Boy Scouts bumped from flight, rent bus to make national competition

Even though there was a slight hitch in their plan, a group of Boy Scouts who, while on their way to a national competition in Indiana, found themselves stranded in Atlanta, are now on their way.

After exhausting all other options to find a flight that would get them to Indiana before 8 a.m. Sunday, the Scouts were able to rent a charter bus, which Delta will be covering the cost, said Carlos Santos, Delta spokesman.

Although they bought their plane tickets in April, the group of 30 Boy Scouts and their eight chaperones were forced to rent the bus Saturday afternoon when the airline overbooked their flight.

On their way to the National Order of the Arrow Conference (NOAC) at Indiana University, the scouts and chaperones arrived in Atlanta shortly after 4 p.m. said Andrew Carranco, one of the chaperones.

They were supposed to fly directly to Indiana from San Antonio, but when they arrived at San Antonio International Airport, they were bumped from their flight.

Why? According to Carranco, their Delta flight was overbooked and they were being diverted to Atlanta.

“When we got off the plane in Atlanta, we were told we should have never come here,” he said.

According to Santos, it is rare that customers get bumped from flights.

“Normally when that happens,” he said, “It is due to a number of issues. In the past few days there have been a number of thunderstorms in the northeast region and here in Atlanta that have caused flight delays and cancellations.”

When the Scouts began planning for the trip, they intentionally purchased all 38 tickets under one person’s name to ensure they would have no problems.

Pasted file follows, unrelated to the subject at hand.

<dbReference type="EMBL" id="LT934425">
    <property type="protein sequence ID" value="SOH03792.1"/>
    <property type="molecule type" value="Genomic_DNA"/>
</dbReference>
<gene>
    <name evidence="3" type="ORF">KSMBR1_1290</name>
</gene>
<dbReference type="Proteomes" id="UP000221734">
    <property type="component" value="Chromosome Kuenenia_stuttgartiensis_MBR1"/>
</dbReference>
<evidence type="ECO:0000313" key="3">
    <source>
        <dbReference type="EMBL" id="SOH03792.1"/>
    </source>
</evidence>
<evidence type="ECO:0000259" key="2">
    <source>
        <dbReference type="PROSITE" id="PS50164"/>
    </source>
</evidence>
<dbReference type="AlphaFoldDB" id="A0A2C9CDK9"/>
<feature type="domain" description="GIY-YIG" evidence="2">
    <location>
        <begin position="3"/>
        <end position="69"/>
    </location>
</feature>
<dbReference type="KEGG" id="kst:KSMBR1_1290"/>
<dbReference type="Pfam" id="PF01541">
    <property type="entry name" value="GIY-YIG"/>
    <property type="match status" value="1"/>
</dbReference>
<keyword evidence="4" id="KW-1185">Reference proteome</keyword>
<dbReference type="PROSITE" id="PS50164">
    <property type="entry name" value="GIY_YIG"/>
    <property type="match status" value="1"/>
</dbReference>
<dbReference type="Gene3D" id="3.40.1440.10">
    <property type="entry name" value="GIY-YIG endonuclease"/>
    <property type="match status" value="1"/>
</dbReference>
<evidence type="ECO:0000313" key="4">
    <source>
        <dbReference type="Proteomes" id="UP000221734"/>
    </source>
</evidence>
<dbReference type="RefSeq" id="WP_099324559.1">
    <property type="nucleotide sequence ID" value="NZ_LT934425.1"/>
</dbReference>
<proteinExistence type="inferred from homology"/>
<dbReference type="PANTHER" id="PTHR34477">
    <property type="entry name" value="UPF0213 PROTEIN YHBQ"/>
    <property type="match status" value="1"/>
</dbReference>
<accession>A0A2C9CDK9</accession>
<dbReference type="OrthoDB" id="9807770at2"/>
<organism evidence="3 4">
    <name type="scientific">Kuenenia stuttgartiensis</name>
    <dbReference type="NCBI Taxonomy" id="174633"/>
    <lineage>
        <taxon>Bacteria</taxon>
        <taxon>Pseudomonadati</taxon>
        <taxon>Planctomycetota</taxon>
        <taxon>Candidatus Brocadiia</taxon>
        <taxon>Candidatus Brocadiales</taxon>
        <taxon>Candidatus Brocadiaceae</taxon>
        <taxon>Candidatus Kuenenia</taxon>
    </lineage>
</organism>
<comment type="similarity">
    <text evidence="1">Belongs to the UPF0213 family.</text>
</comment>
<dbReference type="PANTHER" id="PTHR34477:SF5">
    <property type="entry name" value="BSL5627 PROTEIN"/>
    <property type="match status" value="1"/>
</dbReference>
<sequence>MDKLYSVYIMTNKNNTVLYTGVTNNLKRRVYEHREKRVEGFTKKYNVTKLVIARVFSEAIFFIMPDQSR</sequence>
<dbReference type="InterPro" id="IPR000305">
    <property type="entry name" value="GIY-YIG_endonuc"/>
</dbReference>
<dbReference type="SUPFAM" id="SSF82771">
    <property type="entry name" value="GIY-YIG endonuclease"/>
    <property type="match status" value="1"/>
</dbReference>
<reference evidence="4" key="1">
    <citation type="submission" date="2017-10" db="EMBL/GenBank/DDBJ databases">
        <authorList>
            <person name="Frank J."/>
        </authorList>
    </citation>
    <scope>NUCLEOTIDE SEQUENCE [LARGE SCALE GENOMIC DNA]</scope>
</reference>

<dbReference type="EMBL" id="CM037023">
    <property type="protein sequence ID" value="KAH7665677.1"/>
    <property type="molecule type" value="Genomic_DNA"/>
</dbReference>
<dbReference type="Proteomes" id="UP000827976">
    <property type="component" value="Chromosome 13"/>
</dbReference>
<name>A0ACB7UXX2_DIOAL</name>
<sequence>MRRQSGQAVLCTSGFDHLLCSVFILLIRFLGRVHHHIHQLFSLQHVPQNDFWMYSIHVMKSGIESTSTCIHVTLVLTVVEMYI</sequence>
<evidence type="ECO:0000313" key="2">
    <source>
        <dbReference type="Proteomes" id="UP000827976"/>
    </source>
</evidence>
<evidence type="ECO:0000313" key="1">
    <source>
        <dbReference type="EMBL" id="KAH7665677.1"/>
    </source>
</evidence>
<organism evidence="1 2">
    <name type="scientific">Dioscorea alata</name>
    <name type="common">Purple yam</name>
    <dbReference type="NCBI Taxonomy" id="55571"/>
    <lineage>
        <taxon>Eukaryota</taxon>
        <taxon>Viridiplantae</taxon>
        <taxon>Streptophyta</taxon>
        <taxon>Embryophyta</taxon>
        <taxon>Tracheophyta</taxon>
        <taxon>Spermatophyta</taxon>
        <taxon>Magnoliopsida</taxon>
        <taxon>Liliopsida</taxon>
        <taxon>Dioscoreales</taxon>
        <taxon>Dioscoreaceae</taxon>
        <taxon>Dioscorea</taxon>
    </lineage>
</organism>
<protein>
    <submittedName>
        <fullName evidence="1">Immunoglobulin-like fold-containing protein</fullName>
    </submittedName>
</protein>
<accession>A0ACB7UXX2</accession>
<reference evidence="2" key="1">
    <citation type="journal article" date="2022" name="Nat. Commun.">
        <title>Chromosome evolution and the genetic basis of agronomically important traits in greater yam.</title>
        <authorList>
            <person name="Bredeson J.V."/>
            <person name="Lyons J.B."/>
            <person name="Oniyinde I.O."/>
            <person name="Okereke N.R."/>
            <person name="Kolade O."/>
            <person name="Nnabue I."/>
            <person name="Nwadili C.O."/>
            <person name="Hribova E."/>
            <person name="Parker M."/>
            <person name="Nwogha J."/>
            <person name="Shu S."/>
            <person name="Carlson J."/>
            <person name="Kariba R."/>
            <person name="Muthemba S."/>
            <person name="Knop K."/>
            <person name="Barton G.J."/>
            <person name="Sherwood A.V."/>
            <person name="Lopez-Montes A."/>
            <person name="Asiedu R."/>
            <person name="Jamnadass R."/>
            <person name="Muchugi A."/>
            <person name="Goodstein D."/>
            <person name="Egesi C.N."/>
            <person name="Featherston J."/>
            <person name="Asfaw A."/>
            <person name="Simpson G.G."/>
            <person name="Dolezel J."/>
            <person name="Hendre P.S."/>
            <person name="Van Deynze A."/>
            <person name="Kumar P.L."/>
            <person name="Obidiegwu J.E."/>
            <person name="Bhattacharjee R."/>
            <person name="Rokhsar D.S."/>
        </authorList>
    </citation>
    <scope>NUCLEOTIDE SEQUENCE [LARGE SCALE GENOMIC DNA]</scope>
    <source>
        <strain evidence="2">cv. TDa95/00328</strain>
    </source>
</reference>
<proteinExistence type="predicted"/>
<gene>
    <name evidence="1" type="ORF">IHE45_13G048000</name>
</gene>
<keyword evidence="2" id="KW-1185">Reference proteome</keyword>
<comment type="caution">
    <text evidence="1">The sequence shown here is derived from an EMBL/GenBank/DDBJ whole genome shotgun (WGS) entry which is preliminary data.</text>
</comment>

“The boys have spent hours preparing for this competition and spent thousands of dollars in costuming,” Carranco said. If they do not make it to Indiana by 8 a.m. Sunday morning, 21 of the 30 boys will be disqualified, he said.

Delta officials initially offered to put the group up in a hotel for the night and on a first thing in the morning. However, that wold have caused them to get to Indiana by 10 a.m. Sunday, Carranco said. That would have been too late.

The group tried feverishly to find other means of transportation. While Carranco was dealing with the Delta officials, another chaperone was on the phone with bus companies and the others were catering to the boys.

“I have been extremely impressed with how well everyone has handled themselves,” said Carranco. “I have been doing this for awhile and have never seen everyone handle themselves so well.”

They expect to arrive in Indiana around 3 a.m. The 611-mile trip is a nine and a half hour drive.

Check for updates.